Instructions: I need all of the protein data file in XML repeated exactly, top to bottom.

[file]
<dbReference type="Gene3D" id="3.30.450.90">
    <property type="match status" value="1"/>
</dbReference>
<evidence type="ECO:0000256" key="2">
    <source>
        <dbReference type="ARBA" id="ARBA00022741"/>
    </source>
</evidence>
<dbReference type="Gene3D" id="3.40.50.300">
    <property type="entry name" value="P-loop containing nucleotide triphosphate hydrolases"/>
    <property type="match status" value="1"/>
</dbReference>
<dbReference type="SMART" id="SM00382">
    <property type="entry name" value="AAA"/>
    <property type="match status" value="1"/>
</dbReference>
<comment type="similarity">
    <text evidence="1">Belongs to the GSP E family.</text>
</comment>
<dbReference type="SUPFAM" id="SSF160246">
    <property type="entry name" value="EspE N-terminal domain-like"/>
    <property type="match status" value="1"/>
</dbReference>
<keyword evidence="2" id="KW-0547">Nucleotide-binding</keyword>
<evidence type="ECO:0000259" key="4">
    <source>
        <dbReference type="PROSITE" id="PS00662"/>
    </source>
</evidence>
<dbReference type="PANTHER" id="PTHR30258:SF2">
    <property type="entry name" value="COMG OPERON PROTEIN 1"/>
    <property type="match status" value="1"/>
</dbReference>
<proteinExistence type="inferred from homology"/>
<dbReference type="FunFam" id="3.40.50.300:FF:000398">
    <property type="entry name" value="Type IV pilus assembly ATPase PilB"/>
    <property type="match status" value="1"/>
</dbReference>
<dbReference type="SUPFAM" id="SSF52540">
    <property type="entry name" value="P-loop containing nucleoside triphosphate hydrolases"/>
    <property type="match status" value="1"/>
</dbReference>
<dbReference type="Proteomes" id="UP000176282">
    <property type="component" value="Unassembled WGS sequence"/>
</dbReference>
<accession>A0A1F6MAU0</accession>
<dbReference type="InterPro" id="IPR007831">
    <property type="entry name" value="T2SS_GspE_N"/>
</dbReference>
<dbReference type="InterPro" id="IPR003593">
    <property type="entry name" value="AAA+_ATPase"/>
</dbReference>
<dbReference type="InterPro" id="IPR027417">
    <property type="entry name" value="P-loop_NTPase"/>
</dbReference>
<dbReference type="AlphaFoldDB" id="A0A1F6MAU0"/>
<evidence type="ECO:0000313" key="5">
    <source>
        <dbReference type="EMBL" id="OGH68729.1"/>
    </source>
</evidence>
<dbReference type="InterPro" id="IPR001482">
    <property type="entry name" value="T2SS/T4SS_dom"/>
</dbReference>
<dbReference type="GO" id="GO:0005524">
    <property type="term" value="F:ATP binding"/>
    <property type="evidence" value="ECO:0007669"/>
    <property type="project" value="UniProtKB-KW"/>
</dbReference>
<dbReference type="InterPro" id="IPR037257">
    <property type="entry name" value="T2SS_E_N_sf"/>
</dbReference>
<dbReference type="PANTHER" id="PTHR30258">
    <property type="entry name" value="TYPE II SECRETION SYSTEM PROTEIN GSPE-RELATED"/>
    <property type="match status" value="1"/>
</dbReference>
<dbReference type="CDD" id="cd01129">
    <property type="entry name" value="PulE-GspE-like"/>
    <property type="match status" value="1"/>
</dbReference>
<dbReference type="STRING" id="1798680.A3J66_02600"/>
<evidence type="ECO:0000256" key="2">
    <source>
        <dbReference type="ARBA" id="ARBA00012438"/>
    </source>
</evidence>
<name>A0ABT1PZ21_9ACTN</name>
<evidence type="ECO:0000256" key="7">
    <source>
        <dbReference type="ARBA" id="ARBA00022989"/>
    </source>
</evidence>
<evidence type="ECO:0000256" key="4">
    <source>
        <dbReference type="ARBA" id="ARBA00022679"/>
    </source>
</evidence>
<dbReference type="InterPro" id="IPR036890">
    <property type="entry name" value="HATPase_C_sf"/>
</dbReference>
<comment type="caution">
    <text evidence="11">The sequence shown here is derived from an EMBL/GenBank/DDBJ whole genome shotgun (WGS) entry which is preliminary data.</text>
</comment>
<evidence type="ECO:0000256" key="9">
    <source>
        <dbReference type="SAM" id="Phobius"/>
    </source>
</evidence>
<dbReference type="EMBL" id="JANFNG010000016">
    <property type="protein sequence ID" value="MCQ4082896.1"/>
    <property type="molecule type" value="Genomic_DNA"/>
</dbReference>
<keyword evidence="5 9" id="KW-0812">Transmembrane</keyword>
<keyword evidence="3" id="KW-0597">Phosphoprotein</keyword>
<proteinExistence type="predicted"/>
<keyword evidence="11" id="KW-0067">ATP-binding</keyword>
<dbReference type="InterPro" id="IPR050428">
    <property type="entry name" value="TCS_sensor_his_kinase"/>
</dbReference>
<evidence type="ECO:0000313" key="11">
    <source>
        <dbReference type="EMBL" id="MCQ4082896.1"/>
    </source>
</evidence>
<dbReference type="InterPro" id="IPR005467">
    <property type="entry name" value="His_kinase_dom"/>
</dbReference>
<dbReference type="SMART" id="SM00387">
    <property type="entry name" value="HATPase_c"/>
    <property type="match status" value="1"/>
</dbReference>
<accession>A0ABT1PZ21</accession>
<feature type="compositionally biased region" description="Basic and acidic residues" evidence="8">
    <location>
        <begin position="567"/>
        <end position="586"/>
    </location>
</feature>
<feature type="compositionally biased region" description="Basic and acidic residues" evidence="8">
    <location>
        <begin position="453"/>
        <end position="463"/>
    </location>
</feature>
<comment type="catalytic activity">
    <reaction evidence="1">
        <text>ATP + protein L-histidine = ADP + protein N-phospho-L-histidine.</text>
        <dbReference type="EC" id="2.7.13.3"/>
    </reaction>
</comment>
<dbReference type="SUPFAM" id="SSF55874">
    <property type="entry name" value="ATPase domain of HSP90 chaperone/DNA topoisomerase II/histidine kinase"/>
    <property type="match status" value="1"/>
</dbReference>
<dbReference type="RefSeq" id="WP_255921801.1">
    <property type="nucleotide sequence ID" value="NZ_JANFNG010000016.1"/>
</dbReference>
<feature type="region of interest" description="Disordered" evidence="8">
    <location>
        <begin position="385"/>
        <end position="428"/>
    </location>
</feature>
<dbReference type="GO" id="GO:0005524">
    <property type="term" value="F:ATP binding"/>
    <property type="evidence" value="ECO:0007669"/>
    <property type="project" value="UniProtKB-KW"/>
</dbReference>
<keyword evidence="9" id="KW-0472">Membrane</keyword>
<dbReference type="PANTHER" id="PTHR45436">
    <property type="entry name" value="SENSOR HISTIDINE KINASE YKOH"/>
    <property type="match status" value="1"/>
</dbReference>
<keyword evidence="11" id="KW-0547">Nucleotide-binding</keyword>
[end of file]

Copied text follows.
<dbReference type="Gene3D" id="3.30.450.90">
    <property type="match status" value="1"/>
</dbReference>
<evidence type="ECO:0000256" key="2">
    <source>
        <dbReference type="ARBA" id="ARBA00022741"/>
    </source>
</evidence>
<dbReference type="Gene3D" id="3.40.50.300">
    <property type="entry name" value="P-loop containing nucleotide triphosphate hydrolases"/>
    <property type="match status" value="1"/>
</dbReference>
<dbReference type="SMART" id="SM00382">
    <property type="entry name" value="AAA"/>
    <property type="match status" value="1"/>
</dbReference>
<comment type="similarity">
    <text evidence="1">Belongs to the GSP E family.</text>
</comment>
<dbReference type="SUPFAM" id="SSF160246">
    <property type="entry name" value="EspE N-terminal domain-like"/>
    <property type="match status" value="1"/>
</dbReference>
<keyword evidence="2" id="KW-0547">Nucleotide-binding</keyword>
<evidence type="ECO:0000259" key="4">
    <source>
        <dbReference type="PROSITE" id="PS00662"/>
    </source>
</evidence>
<dbReference type="PANTHER" id="PTHR30258:SF2">
    <property type="entry name" value="COMG OPERON PROTEIN 1"/>
    <property type="match status" value="1"/>
</dbReference>
<proteinExistence type="inferred from homology"/>
<dbReference type="FunFam" id="3.40.50.300:FF:000398">
    <property type="entry name" value="Type IV pilus assembly ATPase PilB"/>
    <property type="match status" value="1"/>
</dbReference>
<dbReference type="SUPFAM" id="SSF52540">
    <property type="entry name" value="P-loop containing nucleoside triphosphate hydrolases"/>
    <property type="match status" value="1"/>
</dbReference>
<dbReference type="Proteomes" id="UP000176282">
    <property type="component" value="Unassembled WGS sequence"/>
</dbReference>
<accession>A0A1F6MAU0</accession>
<dbReference type="InterPro" id="IPR007831">
    <property type="entry name" value="T2SS_GspE_N"/>
</dbReference>
<dbReference type="InterPro" id="IPR003593">
    <property type="entry name" value="AAA+_ATPase"/>
</dbReference>
<dbReference type="InterPro" id="IPR027417">
    <property type="entry name" value="P-loop_NTPase"/>
</dbReference>
<dbReference type="AlphaFoldDB" id="A0A1F6MAU0"/>
<evidence type="ECO:0000313" key="5">
    <source>
        <dbReference type="EMBL" id="OGH68729.1"/>
    </source>
</evidence>
<dbReference type="InterPro" id="IPR001482">
    <property type="entry name" value="T2SS/T4SS_dom"/>
</dbReference>
<dbReference type="GO" id="GO:0005524">
    <property type="term" value="F:ATP binding"/>
    <property type="evidence" value="ECO:0007669"/>
    <property type="project" value="UniProtKB-KW"/>
</dbReference>
<dbReference type="InterPro" id="IPR037257">
    <property type="entry name" value="T2SS_E_N_sf"/>
</dbReference>
<dbReference type="PANTHER" id="PTHR30258">
    <property type="entry name" value="TYPE II SECRETION SYSTEM PROTEIN GSPE-RELATED"/>
    <property type="match status" value="1"/>
</dbReference>
<dbReference type="CDD" id="cd01129">
    <property type="entry name" value="PulE-GspE-like"/>
    <property type="match status" value="1"/>
</dbReference>
<dbReference type="STRING" id="1798680.A3J66_02600"/>
<evidence type="ECO:0000256" key="2">
    <source>
        <dbReference type="ARBA" id="ARBA00012438"/>
    </source>
</evidence>
<name>A0ABT1PZ21_9ACTN</name>
<evidence type="ECO:0000256" key="7">
    <source>
        <dbReference type="ARBA" id="ARBA00022989"/>
    </source>
</evidence>
<evidence type="ECO:0000256" key="4">
    <source>
        <dbReference type="ARBA" id="ARBA00022679"/>
    </source>
</evidence>
<dbReference type="InterPro" id="IPR036890">
    <property type="entry name" value="HATPase_C_sf"/>
</dbReference>
<comment type="caution">
    <text evidence="11">The sequence shown here is derived from an EMBL/GenBank/DDBJ whole genome shotgun (WGS) entry which is preliminary data.</text>
</comment>
<evidence type="ECO:0000256" key="9">
    <source>
        <dbReference type="SAM" id="Phobius"/>
    </source>
</evidence>
<dbReference type="EMBL" id="JANFNG010000016">
    <property type="protein sequence ID" value="MCQ4082896.1"/>
    <property type="molecule type" value="Genomic_DNA"/>
</dbReference>
<keyword evidence="5 9" id="KW-0812">Transmembrane</keyword>
<keyword evidence="3" id="KW-0597">Phosphoprotein</keyword>
<proteinExistence type="predicted"/>
<keyword evidence="11" id="KW-0067">ATP-binding</keyword>
<dbReference type="InterPro" id="IPR050428">
    <property type="entry name" value="TCS_sensor_his_kinase"/>
</dbReference>
<evidence type="ECO:0000313" key="11">
    <source>
        <dbReference type="EMBL" id="MCQ4082896.1"/>
    </source>
</evidence>
<dbReference type="InterPro" id="IPR005467">
    <property type="entry name" value="His_kinase_dom"/>
</dbReference>
<dbReference type="SMART" id="SM00387">
    <property type="entry name" value="HATPase_c"/>
    <property type="match status" value="1"/>
</dbReference>
<accession>A0ABT1PZ21</accession>
<feature type="compositionally biased region" description="Basic and acidic residues" evidence="8">
    <location>
        <begin position="567"/>
        <end position="586"/>
    </location>
</feature>
<feature type="compositionally biased region" description="Basic and acidic residues" evidence="8">
    <location>
        <begin position="453"/>
        <end position="463"/>
    </location>
</feature>
<comment type="catalytic activity">
    <reaction evidence="1">
        <text>ATP + protein L-histidine = ADP + protein N-phospho-L-histidine.</text>
        <dbReference type="EC" id="2.7.13.3"/>
    </reaction>
</comment>
<dbReference type="SUPFAM" id="SSF55874">
    <property type="entry name" value="ATPase domain of HSP90 chaperone/DNA topoisomerase II/histidine kinase"/>
    <property type="match status" value="1"/>
</dbReference>
<dbReference type="RefSeq" id="WP_255921801.1">
    <property type="nucleotide sequence ID" value="NZ_JANFNG010000016.1"/>
</dbReference>
<feature type="region of interest" description="Disordered" evidence="8">
    <location>
        <begin position="385"/>
        <end position="428"/>
    </location>
</feature>
<dbReference type="GO" id="GO:0005524">
    <property type="term" value="F:ATP binding"/>
    <property type="evidence" value="ECO:0007669"/>
    <property type="project" value="UniProtKB-KW"/>
</dbReference>
<keyword evidence="9" id="KW-0472">Membrane</keyword>
<dbReference type="PANTHER" id="PTHR45436">
    <property type="entry name" value="SENSOR HISTIDINE KINASE YKOH"/>
    <property type="match status" value="1"/>
</dbReference>
<keyword evidence="11" id="KW-0547">Nucleotide-binding</keyword>